We must be looking at a gerrymander that denies Republicans their rightful opportunity districts, right? Except the mathematics here is completely exonerating. Let us look at a statewide race so that we can put uncontested seats and other confounding variables to the side. Take Kenneth Chase, the Republican challenger to Ted Kennedy for the U.S. Senate in 2006, who cracked 30 percent of the statewide vote. Proportionally, you would expect Chase to beat Kennedy in nearly three out of nine congressional districts. But the numbers do not shake out. As it turns out, it is mathematically impossible to select a single district-sized grouping of towns or precincts, even scattered around the state, that preferred Chase. His voters simply were not clustered enough. Instead most precincts went for Chase at levels close to the state average, so there were too few Chase-favoring building blocks to go around.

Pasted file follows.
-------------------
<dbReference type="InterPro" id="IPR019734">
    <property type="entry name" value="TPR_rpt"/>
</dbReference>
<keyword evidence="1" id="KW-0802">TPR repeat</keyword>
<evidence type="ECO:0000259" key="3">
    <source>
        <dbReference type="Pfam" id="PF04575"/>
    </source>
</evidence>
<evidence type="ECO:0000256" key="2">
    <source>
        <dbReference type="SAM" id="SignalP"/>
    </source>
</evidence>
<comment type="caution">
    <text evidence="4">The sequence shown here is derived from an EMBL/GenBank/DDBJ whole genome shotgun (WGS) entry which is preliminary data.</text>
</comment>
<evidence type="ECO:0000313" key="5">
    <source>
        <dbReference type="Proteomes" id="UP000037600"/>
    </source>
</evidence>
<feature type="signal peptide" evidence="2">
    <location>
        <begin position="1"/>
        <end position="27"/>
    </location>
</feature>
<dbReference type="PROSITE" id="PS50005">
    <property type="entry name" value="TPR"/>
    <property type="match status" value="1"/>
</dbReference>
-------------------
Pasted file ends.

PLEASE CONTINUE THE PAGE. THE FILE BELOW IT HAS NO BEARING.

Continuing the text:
Any voting minority needs a certain level of nonuniformity in how its votes are distributed for our districting system to offer even a theoretical opportunity to secure representation. And the type of analysis applied to the Chase-Kennedy race does not even consider spatial factors, such as the standard requirement that each district be one connected piece. One may rightfully wonder how we can ever hold district architects accountable when the landscape of possibilities can hold so many surprises.
Random Walks to the Rescue
The only reasonable way to assess the fairness of a districting plan is to compare it with other valid plans for cutting up the same jurisdiction because you must control for aspects of electoral outcomes that were forced by the state's laws, demographics and geography. The catch is that studying the universe of possible plans becomes an intractably big problem.